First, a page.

Paul contacted his criminal solicitors, Cobleys, for help. They recommended that he speak to Donoghue Solicitors. (Criminal solicitors often refer clients to us because we specialise in civil actions against the police throughout England and Wales.)
Paul spoke to Daniel Fitzsimmons, an experienced Chartered Legal Executive at the law firm. Mr Fitzsimmons advised that, in his expert opinion, Paul had grounds to bring a civil claim against Merseyside Police. He could seek compensation for
- wrongful arrest (also known as false imprisonment)
- assault/ battery
- breaches of s.6, 7 & 8 Human Rights Act.
He also advised that Mr Rogers could seek deletion of his biometric data and images.
Daniel discussed funding the civil action against the police with Paul. Like most people, Mr Rogers was not eligible for legal aid funding. And he did not have Before the Event insurance or union backing. So Daniel arranged for Donoghue Solicitors to represent Mr Rogers on a “no win no fee” basis. This meant that Paul did not have to fund his case out-of-pocket. This removed the financial obstacle to Paul’s pursuit of justice for the police’s wrongdoing.
With everything in place, Mr Fitzsimmons got to work. He
- obtained the Custody Record from the police force.
- reviewed documents from Paul’s criminal solicitors.
- got statements from witnesses including Chris, John, and their partners.
This information helped Daniel with his detailed letter of claim. In it, Mr Fitzsimmons explained the legal basis for Paul’s wrongful arrest compensation claim. Merseyside Police acknowledged the letter and passed it to their legal department.
The outcome of Paul’s Wrongful Arrest Claim
After investigations, the police responded to Paul’s wrongful arrest compensation claim. They disputed it, arguing that the arresting officer reasonably suspected Paul of the crime. They said the officer believed the description of the offender matched Paul. So, the police said, the use of force to arrest, trespass to property, and taking of biometric data and images were all legal too. They also denied Paul’s claim that the police breached his Human Rights. But it was not a blanket denial. Merseyside Police admitted that they should have released Paul earlier and offered to settle Paul’s claim for that period.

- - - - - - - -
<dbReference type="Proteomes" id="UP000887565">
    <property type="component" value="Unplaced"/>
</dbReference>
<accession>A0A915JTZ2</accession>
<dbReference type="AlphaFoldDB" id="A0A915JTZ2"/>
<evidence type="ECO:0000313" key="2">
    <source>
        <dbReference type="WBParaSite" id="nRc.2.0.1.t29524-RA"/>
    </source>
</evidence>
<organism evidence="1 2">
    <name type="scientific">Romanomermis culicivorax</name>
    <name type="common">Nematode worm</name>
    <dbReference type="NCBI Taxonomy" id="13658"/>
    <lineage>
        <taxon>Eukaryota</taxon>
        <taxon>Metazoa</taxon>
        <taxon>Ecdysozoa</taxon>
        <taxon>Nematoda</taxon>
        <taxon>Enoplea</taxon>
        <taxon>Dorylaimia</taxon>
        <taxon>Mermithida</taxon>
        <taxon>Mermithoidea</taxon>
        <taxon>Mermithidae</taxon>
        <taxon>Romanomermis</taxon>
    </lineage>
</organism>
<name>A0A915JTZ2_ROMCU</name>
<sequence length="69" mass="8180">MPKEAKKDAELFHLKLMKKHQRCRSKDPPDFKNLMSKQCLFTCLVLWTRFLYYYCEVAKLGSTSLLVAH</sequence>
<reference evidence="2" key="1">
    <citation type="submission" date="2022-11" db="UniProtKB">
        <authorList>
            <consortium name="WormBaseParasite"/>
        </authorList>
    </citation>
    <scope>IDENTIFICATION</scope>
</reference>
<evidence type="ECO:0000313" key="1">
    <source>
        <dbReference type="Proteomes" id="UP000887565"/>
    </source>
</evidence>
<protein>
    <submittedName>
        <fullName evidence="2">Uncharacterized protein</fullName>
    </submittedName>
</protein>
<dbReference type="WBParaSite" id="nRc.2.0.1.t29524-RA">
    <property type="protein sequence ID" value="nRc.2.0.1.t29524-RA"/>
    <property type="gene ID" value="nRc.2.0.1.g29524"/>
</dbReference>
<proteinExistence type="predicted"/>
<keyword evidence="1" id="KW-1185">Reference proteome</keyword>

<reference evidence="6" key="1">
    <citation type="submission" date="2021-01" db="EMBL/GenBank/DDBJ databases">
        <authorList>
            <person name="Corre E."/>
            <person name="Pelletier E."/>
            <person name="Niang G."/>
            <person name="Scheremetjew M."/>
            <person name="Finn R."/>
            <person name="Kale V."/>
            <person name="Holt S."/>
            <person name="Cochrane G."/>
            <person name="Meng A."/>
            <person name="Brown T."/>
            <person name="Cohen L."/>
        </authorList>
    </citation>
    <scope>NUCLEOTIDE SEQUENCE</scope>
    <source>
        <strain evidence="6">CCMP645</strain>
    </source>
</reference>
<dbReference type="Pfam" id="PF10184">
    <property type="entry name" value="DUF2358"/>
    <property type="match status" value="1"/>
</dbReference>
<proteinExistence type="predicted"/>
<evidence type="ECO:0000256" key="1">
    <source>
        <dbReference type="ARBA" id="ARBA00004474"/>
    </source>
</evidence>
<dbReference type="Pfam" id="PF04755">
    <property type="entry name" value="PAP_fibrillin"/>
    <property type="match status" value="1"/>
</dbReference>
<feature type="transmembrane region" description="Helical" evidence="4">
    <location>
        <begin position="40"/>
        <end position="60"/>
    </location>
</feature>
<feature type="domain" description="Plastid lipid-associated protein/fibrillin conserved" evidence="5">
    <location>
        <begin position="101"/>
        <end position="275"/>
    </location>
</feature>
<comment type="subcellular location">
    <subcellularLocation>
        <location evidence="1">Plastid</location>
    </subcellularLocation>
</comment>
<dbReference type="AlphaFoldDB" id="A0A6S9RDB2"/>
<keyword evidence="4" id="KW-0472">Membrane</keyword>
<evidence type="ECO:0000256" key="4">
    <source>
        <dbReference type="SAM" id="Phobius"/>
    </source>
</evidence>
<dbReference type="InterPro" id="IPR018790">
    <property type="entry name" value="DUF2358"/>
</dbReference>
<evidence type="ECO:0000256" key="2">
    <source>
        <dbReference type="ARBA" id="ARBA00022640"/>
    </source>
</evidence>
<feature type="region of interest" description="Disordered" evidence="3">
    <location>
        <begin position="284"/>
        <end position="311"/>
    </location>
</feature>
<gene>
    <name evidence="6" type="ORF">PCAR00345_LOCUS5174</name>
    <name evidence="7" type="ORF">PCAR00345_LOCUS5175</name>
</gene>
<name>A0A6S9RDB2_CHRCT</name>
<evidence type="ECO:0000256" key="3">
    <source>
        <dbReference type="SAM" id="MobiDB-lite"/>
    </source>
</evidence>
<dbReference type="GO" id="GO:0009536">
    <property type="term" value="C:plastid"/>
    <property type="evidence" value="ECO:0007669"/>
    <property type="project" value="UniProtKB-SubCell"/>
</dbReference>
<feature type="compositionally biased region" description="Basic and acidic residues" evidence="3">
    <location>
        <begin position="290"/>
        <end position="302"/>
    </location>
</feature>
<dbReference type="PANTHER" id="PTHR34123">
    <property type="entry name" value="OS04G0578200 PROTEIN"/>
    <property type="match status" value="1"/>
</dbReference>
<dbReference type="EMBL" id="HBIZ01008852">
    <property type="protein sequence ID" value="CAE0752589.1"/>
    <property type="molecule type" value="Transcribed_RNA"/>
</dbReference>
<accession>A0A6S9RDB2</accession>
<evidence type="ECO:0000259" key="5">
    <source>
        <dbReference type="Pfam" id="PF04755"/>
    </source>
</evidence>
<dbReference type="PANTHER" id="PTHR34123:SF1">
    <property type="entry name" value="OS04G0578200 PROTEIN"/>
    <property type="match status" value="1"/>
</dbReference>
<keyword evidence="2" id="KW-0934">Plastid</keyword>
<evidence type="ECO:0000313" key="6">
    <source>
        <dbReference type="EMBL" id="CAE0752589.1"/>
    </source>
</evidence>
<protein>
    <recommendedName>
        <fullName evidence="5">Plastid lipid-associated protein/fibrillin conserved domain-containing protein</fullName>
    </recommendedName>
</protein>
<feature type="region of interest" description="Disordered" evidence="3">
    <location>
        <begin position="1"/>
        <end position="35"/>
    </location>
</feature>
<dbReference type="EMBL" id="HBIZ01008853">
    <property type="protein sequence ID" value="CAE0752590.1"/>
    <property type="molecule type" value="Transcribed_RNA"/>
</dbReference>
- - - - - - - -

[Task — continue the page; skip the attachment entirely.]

Daniel wanted Paul to consider everything carefully before deciding his next move. He wrote a detailed letter explaining the situation, referring to legal precedent and his own experience.
The letter discussed Merseyside Police’s denial and the settlement proposal. Daniel explained that, in his opinion, the police’s offer was wrongly calculated. Mr Fitzsimmons felt that Paul had good grounds to argue that the police should pay compensation for the whole period of his detention, not just the later period.
They went through everything, considering the benefits of settling now against the risks of going to court. For Paul, the case was about more than money. With our help, he now had written proof that Merseyside Police was liable for his ordeal and confirmation the force had destroyed his photographs and biometric data. He had achieved justice and wanted to put matters behind him. He settled his false arrest claim for £5,000 plus legal costs.
(This account is based on our client Paul Rogers’ version of events, some of which is disputed. Paul has kindly given his permission to use his details. Other names changed.)